News (World)

FIFA president said “I feel gay” in cringey moment of LGBTQ solidarity as diversity plane got banned

FIFA President Gianni Infantino
FIFA President Gianni Infantino Photo: Shutterstock

Over the weekend, controversial FIFA president Gianni Infantino went on an hour-long harangue at a Qatar news conference that opened with his own “I am Spartacus” moment: “I feel gay” said the 52-year-old straight Swiss-Italian.

“Today I have very strong feelings,” Infantino began. “Today I feel Qatari. Today I feel Arab. Today I feel African. Today I feel gay. Today I feel disabled. Today I feel a migrant worker.”

Infantino went on to address many of the same concerns first raised since conservative-Muslim Qatar was awarded the World Cup in 2010, including the medieval treatment of LGBTQ individuals in the Persian Gulf nation. Homosexuality is illegal in Qatar and punishable by death.

However deep his empathy, Infantino and FIFA have done little to address the issue publicly. Infantino has been president of international soccer’s governing body since 2016.

Infantino explained he’d been bullied at school because he had red hair and freckles, and recommended Europe apologize for their own history of exploitation before casting stones. “We should be apologizing for the next 3,000 years before giving moral lessons to people.”

After reminding the 400 journalists assembled, “We are in a sovereign country,” Infantino went after LGBTQ advocates. “Let me mention as well the LGBT situation. I’ve been speaking about this topic with the highest leadership of this country, several times, not just once and they have confirmed and I can confirm that everyone is welcome.”

“If a person says the opposite, it’s not the opinion of the country and it’s certainly not the opinion of FIFA. Everyone who comes to Qatar is welcome. Whatever religion, race, sexual orientation, belief. This is our requirement and the Qatari state sticks to that.”

In a German TV interview two weeks ago, Qatari World Cup ambassador Khalid Salman described homosexuality as haram, or forbidden, and “damage in the mind.”

“They have to accept our rules here,” said Salman.

On Sunday, a Lufthansa flight carrying the German team was diverted to the neighboring kingdom of Oman after Qatar denied landing rights to the jet emblazoned with the words “Diversity Wins.”

A planned pro-LGBTQ protest Monday, organized by European teams, would have seen captains wearing the “One Love” rainbow armband, with England, Wales, and the Netherlands sporting the unauthorized kit at Monday’s games.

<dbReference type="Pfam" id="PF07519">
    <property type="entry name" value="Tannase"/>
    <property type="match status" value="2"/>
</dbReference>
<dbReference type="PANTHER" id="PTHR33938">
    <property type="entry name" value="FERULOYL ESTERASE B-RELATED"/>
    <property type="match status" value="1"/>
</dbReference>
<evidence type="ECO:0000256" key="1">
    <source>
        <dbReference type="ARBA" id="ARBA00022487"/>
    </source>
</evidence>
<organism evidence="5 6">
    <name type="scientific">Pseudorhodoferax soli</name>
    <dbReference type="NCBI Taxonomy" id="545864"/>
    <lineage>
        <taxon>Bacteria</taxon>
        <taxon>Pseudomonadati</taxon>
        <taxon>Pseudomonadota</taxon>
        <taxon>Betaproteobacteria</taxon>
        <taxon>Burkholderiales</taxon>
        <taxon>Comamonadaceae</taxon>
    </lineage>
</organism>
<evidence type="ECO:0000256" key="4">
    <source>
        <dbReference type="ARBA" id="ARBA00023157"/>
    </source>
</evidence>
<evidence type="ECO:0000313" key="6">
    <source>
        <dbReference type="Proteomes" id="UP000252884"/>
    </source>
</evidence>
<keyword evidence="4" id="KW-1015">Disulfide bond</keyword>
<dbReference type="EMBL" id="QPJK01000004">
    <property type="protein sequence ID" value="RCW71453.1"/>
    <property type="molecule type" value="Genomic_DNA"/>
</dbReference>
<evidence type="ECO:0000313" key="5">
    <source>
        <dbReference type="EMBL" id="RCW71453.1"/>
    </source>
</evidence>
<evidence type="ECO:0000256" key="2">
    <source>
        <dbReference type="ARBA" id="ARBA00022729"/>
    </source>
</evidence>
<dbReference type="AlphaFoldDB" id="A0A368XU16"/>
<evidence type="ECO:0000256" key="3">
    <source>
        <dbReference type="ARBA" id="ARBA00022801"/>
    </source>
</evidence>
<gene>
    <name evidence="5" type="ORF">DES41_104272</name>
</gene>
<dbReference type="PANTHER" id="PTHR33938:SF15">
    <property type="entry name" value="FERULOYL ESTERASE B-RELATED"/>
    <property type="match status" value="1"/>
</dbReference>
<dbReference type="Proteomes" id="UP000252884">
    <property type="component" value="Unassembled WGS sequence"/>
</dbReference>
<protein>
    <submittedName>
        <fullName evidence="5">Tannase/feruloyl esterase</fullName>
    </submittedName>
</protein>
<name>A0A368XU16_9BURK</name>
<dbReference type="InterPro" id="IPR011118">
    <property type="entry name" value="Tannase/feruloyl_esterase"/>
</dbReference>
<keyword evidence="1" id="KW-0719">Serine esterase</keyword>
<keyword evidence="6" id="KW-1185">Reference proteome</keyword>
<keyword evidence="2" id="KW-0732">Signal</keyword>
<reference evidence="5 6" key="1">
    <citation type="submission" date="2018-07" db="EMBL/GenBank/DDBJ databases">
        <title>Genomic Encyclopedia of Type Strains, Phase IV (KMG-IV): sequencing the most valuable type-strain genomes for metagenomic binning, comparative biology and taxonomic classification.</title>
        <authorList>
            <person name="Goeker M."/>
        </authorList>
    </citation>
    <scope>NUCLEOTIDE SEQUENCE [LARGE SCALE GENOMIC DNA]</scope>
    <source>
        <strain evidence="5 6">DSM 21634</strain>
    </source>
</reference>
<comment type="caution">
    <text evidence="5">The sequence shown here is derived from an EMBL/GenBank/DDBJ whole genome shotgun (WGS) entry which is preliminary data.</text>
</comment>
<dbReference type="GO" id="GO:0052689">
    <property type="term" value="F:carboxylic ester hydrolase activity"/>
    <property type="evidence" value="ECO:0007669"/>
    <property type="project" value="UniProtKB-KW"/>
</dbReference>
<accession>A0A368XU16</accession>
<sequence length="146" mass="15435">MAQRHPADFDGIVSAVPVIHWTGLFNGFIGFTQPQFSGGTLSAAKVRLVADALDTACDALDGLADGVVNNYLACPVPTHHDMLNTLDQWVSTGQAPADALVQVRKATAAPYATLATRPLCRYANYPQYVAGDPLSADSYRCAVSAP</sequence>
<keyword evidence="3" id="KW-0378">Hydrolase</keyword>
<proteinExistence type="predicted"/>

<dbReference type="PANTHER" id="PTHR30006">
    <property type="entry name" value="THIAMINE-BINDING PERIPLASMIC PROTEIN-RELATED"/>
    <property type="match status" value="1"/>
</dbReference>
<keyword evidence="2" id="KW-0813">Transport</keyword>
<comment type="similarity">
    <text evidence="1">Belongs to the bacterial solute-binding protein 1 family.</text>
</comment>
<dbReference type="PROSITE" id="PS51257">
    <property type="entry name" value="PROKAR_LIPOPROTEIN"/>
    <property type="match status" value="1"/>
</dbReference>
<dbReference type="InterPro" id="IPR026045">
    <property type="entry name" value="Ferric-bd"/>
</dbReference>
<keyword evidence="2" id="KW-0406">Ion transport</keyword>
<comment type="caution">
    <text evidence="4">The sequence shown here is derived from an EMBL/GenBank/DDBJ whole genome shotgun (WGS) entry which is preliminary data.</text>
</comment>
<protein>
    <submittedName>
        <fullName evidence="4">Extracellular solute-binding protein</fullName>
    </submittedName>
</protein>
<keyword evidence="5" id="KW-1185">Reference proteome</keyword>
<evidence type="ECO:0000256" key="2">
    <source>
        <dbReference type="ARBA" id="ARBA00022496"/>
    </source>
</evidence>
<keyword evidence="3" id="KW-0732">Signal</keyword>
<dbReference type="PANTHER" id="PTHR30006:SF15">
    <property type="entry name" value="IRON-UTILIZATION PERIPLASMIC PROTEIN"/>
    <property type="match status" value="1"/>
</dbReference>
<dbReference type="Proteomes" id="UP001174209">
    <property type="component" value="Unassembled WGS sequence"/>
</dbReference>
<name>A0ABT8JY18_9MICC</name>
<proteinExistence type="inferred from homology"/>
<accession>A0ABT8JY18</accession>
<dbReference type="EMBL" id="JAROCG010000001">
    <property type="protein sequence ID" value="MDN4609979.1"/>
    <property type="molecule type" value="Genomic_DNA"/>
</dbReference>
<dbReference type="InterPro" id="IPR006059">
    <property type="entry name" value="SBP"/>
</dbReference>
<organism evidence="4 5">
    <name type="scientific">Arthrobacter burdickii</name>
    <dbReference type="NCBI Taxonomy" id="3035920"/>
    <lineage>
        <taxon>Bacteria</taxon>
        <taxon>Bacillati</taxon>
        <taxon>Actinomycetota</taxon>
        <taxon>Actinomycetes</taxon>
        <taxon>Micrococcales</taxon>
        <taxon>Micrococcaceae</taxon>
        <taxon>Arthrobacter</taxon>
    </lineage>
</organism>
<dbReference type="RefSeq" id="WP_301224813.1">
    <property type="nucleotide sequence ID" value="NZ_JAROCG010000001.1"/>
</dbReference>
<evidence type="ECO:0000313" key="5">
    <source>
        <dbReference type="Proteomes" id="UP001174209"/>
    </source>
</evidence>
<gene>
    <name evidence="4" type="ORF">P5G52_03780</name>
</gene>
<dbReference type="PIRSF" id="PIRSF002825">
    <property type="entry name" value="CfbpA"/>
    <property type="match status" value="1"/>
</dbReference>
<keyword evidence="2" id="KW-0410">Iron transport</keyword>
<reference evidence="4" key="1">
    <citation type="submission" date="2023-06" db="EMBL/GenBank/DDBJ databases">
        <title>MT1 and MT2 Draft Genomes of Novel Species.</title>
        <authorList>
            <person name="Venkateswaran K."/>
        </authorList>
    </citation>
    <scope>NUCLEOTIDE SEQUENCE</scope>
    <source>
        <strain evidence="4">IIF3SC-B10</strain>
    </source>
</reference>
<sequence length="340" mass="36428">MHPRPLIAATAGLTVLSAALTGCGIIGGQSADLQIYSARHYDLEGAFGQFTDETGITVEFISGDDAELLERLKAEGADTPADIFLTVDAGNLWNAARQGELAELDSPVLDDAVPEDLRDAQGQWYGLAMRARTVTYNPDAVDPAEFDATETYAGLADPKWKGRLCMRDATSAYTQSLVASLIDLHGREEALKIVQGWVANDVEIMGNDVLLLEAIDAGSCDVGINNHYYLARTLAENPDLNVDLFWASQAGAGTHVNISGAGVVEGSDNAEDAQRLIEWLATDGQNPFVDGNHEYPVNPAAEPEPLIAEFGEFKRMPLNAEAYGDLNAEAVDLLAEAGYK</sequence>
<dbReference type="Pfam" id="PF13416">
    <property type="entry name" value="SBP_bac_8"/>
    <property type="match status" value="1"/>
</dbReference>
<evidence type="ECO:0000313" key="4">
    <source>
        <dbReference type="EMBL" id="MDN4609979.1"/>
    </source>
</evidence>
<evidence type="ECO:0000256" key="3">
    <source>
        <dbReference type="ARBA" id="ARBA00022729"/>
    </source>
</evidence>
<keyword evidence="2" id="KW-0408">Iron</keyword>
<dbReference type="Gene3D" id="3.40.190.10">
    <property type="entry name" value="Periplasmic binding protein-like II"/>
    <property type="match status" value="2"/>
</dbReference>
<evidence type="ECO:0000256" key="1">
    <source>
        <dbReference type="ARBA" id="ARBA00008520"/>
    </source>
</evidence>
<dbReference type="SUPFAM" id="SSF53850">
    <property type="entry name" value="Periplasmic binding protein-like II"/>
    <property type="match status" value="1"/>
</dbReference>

But FIFA rules designed to stifle protest squashed the plan.

“FIFA has been very clear that it will impose sporting sanctions if our captains wear the armbands on the field of play,” the teams said in a joint statement Monday.

Players wearing unauthorized attire could be shown a yellow card; a second yellow for any other foul could find them ejected from the game, putting their entire team in jeopardy.

“As national federations, we can’t put our players in a position where they could face sporting sanctions including bookings, so we have asked the captains not to attempt to wear the armbands in FIFA World Cup games,” the federations said in the statement.

The country’s ban on LGBTQ expression extends even to rainbows. CBS Sports journalist Grant Wahl said that he was refused entry at a USA-Wales match because his soccer-themed T-shirt had a rainbow on it. The rainbow featured seven stripes instead of the more common six-striped rainbow found on Pride flags.

Wahl is not out as LGBTQ and is married to a woman.

Infantino did have a major supporter at Sunday’s news conference: FIFA’s director of media relations, Bryan Swanson, who is gay.

“I am sitting here as a gay man in Qatar. We have received assurances that everyone will be welcome and I believe everyone will be,” Swanson said. “I have a number of gay colleagues. I am fully aware of the debate and fully respect people’s opinions.”

Of Infantino, he added: “When he says we are inclusive, he means it.”

No player or coaching staff among the 32 men’s World Cup teams in Qatar is out.

Don't forget to share:

Support vital LGBTQ+ journalism

Reader contributions help keep LGBTQ Nation free, so that queer people get the news they need, with stories that mainstream media often leaves out. Can you contribute today?

Cancel anytime · Proudly LGBTQ+ owned and operated

An LGBTQ bar in New York City has been attacked 4 times this week

Previous article

Club Q patron stomped gunman with high heels after veteran dad tackled & disarmed him

Next article